This fortnight at the Wellington Film Society: Wong Kar-wai; Sergei Parajanov.
Wong Kar-wai makes films that are so sexy, you forget they are about thwarted love, the failure of communication, and the end of the world. In time to come, his films may end up being the visual representation of the 1990s, a decade which may go down as one of the most transformative decades politically, socially, and technologically in human history. Wong’s films are all about the senses, and of time passing, and his hitman thriller/romance Fallen Angels fits in nicely with the feel of Wong’s best work.
The film features two main narratives: Wong Chi-Min (Leon Lai) a hitman, decides to tell his business partner (Michele Reis) that he’s done with the killing. However, she’s secretly in love with him, even though they have rarely met. A secondary storyline involves He Zhiwu (Takeshi Kaneshiro), who is a businessman involved in running other people’s shops when they’re closed for the night. He falls in love in typical Wong fashion. The film maintains a frenetic pace (even if it does lag a bit in the lead-up to the conclusion), and is probably one of Wong’s more humorous pieces. It’s also evocative of a Godard, with its focus on street-life, film homages, and queasy romantic take on everyday-ness.
Fallen Angels bears a strong likeness to Wong’s previous hit, Chungking Express. Comparisons can be made between the two films’ intersecting storylines, narrative similarities (all-night diners, the cleaning of apartments, moody romantics, character references, Wong’s depiction of a changing world), and thematic preoccupations. And while Wong’s “music video” aesthetic is frequently accused of being superficial, his stories achieve resonance for the way they portray contemporary alienation, technological changes, relationships which just don’t intersect at the right time in the characters’ lives, and urban living in an East-meets-West world. Human relationships are mediated through technology (e.g. video cameras), or through multinational corporations.
Long-time collaborator Christopher Doyle adds his usual superlative camerawork to the film, and some startling shots—in particular, one involving the apartment on the left sign of the frame, and a train on the right side. Wong’s fascination with high/low spatial aesthetics is unabated—the film frequently moves from the top of apartments, to the underground/street-level and in this way feels almost like science fiction. He also constantly references ‘time’, whether it’s the stretch printing which literally slows time down on film, or the reoccurring images of clocks. (References are constantly made to 1997, the year Hong Kong was to be handed over to the Chinese by Britain—hence the use of expiry dates and deadlines in both the visuals and narrative.) Perhaps the film doesn’t achieve the same thematic resonance with these preoccupations as they do in his masterworks Happy Together and In the Mood for Love. But while Fallen Angels doesn’t have the same impact, it’s a thoroughly enjoyable and moving piece of work by one of contemporary cinema’s most hopelessly romantic cynics.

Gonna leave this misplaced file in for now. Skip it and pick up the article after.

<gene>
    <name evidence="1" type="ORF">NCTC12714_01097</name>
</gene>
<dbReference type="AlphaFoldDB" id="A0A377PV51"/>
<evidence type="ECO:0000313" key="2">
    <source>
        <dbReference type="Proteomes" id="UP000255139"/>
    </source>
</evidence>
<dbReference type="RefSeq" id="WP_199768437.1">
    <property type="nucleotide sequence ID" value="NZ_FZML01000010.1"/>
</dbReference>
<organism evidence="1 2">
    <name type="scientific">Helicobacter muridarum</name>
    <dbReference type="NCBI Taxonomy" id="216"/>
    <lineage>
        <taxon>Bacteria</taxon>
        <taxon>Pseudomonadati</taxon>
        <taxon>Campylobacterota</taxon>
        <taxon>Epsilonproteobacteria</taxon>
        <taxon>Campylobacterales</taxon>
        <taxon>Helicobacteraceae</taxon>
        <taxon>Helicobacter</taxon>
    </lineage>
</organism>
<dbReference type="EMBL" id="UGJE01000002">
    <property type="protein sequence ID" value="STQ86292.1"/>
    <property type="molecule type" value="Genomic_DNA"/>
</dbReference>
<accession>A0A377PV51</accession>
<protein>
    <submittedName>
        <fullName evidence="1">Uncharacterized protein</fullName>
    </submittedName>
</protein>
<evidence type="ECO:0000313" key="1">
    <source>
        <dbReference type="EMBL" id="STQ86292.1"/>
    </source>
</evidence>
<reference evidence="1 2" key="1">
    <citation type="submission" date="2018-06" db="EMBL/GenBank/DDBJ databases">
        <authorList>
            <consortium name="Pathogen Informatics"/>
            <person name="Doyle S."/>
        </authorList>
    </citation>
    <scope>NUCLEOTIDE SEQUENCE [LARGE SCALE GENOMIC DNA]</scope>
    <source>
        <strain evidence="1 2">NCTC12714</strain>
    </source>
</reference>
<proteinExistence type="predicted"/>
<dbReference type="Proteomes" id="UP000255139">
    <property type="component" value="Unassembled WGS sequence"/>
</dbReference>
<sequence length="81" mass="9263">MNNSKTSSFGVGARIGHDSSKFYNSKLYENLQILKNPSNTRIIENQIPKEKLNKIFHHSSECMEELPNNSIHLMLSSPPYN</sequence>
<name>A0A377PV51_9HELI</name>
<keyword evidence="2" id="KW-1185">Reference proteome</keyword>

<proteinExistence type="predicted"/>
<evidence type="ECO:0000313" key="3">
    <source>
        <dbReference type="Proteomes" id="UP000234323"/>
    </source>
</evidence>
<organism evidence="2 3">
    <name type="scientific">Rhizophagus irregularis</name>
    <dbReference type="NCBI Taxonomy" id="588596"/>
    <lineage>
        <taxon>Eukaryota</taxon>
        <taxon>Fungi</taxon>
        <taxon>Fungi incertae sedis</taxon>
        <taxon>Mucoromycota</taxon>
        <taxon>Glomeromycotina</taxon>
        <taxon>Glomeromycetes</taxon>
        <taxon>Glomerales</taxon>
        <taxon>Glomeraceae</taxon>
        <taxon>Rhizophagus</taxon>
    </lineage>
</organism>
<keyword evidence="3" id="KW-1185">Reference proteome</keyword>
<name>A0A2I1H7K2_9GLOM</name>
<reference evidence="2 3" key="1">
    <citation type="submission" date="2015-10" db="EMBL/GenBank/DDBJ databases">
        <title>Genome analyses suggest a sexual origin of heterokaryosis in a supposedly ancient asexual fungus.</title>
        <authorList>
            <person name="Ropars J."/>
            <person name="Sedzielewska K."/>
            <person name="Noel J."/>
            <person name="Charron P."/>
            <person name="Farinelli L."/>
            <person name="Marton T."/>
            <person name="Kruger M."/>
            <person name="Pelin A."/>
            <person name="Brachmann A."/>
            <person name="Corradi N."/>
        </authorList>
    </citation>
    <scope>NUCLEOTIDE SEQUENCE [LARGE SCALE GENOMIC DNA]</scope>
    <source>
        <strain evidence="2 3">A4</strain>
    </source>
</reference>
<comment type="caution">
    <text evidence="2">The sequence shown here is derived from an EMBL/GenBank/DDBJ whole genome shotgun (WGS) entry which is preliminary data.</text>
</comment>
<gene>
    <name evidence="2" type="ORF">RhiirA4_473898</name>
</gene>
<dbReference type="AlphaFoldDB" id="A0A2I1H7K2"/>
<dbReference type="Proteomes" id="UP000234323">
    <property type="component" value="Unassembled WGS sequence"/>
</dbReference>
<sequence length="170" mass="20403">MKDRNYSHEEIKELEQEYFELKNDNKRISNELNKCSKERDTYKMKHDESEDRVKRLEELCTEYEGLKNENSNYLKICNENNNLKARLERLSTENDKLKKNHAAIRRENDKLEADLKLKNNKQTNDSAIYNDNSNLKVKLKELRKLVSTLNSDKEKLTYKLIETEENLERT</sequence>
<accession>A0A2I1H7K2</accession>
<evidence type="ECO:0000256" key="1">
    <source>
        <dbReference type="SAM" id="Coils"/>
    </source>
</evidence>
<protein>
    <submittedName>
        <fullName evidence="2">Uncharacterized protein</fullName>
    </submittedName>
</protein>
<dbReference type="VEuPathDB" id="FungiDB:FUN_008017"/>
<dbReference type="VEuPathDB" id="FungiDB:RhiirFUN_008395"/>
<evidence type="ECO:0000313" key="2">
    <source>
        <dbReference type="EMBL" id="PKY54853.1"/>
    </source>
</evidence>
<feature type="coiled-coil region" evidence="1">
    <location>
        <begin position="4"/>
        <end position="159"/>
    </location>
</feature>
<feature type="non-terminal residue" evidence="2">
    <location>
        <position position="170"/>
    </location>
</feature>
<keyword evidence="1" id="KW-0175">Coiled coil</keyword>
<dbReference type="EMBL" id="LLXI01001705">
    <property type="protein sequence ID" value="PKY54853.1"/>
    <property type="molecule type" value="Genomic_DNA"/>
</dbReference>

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It’s almost misleading to call Sergei Parajanov’s extraordinary film a Soviet one. You’d be hard-pressed to find a more political statement made in the history of cinema, and given the personal consequences faced by Parajanov, let alone the film’s political intent, the film is as anti-Soviet as you can get. But then The Colour of Pomegranates couldn’t have been made anywhere but in the Soviet Union, where Parajanov channeled unashamedly nationalistic and Christian motifs in direct opposition to those championed by the Soviet authorities. In other words, this film couldn’t have been made without the repressive conditions Parajanov was screaming against. The film’s sealed Armenian nationalism has led to its marginalisation by film critics, however. As it requires an intimate knowledge of its subjects, any reviewer not in-tune with the symbolic significance of its tableaux cannot do much beyond give a loose overview of its themes or talk about its aesthetic qualities—but that shouldn’t put off viewers. It’s undeniably one of the greatest films ever made.